Residents of Estonia continuously take a big interest in book reading

Posted on 21 December 2010, 10:00

According to the Statistics Estonia, in 2010, three quarters of Estonian inhabitants read books. During the decade the interest in reading books has increased by a tenth.

According to the Time Use Survey of Statistics Estonia, 23% of Estonian inhabitants read books for working or educational reasons, 52% do it for other reasons. A quarter of the inhabitants have not read any books during the last year.

A fifth of the persons among working-age people (persons aged 20–64) read 1–3 books per year. About 19% read 4–7 books per year, 12% read up to 12 books and 23% read more than 12 books per year. A working-age person reads on average 6 books per year. The total amount of book readers aged 10–74 has increased mainly on account of the growth of readers who read 1–3 books per year.

89% of persons aged 10–74 read prose and 51% read poetry. Religious books are read the least. During the decade, the use of printed reference literature, encyclopaedias and dictionaries has decreased by nearly a fifth. This can be explained by wider use of the Internet and its possibilities.

About 6% of persons aged 10–74 write prose, short stories or poems in their spare time. Every week 1% of inhabitants, i.e. approximately 13,000 persons are engaged in writing.

4% of inhabitants (more than 40,000 persons) participate besides other cultural events also in public readings or meetings with the writers.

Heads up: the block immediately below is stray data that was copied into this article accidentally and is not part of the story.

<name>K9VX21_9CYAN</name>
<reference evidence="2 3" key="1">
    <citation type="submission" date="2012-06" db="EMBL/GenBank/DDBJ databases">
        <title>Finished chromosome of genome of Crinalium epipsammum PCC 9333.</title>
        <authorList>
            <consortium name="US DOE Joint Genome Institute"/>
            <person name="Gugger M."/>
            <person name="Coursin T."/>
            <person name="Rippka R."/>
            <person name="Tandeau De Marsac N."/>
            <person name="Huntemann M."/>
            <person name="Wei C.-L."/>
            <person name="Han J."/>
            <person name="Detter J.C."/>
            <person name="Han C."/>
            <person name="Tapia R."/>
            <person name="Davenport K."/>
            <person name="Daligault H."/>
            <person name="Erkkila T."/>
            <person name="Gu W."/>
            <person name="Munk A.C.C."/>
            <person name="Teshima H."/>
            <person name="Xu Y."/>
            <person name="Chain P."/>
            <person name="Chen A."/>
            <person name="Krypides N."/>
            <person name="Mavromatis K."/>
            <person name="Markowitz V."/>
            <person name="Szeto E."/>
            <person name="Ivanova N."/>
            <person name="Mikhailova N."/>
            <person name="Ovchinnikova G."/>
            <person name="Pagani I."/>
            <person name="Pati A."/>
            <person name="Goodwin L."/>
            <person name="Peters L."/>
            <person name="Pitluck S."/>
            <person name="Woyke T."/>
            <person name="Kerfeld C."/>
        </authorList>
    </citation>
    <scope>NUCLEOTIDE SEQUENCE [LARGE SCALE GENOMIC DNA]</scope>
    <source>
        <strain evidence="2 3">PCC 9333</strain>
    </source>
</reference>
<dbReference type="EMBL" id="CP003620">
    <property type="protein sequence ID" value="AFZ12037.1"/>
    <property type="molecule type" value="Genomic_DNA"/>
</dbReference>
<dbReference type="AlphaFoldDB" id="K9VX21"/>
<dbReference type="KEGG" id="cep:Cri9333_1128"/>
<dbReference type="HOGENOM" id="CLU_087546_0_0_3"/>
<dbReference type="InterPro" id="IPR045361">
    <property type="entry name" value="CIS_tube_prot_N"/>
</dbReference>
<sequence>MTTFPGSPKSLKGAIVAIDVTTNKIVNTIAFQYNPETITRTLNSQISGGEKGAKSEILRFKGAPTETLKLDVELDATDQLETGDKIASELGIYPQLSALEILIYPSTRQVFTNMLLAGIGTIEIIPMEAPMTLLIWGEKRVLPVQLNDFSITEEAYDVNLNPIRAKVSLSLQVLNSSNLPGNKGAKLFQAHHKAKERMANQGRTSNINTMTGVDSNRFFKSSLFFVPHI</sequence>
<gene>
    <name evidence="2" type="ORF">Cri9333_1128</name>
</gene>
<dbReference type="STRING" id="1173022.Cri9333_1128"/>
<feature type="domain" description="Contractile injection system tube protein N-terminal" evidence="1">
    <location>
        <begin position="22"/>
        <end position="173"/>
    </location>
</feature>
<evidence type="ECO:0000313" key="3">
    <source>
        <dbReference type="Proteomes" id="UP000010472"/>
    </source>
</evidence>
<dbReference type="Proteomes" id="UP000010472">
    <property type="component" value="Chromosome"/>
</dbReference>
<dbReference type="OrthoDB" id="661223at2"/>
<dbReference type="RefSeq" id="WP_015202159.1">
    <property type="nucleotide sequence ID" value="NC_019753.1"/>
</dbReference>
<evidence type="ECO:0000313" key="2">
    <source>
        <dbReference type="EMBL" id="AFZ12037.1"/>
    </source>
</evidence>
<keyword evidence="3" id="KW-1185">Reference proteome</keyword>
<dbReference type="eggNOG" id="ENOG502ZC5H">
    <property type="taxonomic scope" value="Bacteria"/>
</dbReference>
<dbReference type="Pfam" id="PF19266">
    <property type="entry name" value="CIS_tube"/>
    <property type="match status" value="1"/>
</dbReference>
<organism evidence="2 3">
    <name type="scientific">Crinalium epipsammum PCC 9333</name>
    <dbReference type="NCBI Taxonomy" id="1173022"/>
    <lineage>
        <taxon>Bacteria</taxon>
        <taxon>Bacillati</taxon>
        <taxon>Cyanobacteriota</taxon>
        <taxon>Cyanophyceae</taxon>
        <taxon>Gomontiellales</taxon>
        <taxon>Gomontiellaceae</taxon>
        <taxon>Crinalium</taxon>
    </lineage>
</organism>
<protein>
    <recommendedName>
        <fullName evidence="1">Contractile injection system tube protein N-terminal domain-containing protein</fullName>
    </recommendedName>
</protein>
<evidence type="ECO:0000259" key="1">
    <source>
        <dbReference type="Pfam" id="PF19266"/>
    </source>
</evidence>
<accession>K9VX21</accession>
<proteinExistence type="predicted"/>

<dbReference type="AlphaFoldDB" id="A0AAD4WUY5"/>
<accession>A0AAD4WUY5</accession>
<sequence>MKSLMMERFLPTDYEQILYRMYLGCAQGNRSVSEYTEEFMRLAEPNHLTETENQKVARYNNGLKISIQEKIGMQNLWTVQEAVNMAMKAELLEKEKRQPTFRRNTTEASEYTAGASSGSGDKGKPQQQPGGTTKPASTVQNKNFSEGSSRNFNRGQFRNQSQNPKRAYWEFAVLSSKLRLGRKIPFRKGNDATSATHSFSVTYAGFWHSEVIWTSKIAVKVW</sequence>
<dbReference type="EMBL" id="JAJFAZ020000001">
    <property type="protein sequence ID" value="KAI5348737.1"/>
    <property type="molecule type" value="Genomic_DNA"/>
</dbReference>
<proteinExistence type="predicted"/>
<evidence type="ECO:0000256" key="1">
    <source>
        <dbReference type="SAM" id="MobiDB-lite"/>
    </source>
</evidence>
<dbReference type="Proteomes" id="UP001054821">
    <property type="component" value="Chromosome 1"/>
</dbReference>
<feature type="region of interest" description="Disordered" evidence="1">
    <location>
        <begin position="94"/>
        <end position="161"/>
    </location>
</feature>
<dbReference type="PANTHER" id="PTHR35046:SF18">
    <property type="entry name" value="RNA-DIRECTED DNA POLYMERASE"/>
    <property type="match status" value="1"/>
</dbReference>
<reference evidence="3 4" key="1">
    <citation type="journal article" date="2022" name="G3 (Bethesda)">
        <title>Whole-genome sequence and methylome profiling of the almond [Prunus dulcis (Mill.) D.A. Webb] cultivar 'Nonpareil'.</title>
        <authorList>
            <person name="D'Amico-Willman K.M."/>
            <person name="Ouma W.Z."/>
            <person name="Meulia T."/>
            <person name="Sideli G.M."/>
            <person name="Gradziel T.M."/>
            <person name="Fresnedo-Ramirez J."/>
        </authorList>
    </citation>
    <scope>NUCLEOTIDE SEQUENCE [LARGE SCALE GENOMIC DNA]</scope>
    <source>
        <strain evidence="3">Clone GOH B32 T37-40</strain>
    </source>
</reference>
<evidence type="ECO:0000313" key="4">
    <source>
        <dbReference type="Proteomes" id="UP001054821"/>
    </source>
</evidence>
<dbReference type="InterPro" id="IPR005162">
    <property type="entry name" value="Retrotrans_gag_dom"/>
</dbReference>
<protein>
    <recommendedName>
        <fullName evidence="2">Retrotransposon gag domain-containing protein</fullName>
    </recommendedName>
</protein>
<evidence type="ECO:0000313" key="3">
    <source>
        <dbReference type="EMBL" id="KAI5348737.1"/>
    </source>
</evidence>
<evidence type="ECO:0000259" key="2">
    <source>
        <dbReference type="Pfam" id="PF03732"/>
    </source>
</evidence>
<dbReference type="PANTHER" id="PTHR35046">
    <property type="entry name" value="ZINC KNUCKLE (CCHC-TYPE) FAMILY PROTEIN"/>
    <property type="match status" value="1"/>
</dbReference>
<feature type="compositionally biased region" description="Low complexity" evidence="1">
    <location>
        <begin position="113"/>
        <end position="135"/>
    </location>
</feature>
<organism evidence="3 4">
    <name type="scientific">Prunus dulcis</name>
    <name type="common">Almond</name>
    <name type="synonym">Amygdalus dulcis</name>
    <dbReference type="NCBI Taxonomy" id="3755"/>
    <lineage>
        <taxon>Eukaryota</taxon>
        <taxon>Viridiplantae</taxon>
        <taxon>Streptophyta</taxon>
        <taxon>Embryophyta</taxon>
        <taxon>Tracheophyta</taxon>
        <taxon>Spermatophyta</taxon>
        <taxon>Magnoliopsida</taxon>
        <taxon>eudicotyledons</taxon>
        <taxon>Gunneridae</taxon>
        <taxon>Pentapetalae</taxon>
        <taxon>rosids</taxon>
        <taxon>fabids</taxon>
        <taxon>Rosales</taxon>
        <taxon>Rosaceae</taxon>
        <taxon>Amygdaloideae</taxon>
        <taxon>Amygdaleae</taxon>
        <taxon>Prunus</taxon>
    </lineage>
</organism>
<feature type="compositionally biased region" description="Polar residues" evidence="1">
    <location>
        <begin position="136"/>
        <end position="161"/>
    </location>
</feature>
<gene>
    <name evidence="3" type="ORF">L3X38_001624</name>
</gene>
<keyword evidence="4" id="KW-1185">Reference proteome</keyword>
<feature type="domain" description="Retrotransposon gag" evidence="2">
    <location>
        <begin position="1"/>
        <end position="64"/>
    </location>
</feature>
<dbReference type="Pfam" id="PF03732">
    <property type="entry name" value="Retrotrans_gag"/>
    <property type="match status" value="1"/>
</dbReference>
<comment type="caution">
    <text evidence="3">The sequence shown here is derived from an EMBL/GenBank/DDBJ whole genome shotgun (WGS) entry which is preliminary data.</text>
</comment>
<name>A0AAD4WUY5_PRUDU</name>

44% of inhabitants read newspapers and 9% read magazines on paper every day. During the last decade the amount of people who do not read newspapers and magazines at all has slightly increased.

According to the Eurobarometer 2007 of the European Commission, Estonia together with Latvia shares the fifth and sixth place among relatively frequent readers, i.e. among those who read more than five books a year. Sweden, Denmark, the Netherlands and the United Kingdom are ahead of Estonia and Latvia.

The Time Use Survey of Statistics Estonia was conducted from April 2009 until March 2010. 7,000 inhabitants participated in the Survey. The data on time use were collected using a diary-method or all household members aged 10 and older filled in the diary regarding one weekday and one weekend day. It was possible to record activities with a 10-minutes’ interval. The previous Time Use Survey was conducted in 2000.

The year 2010 was the Year of Reading in Estonia (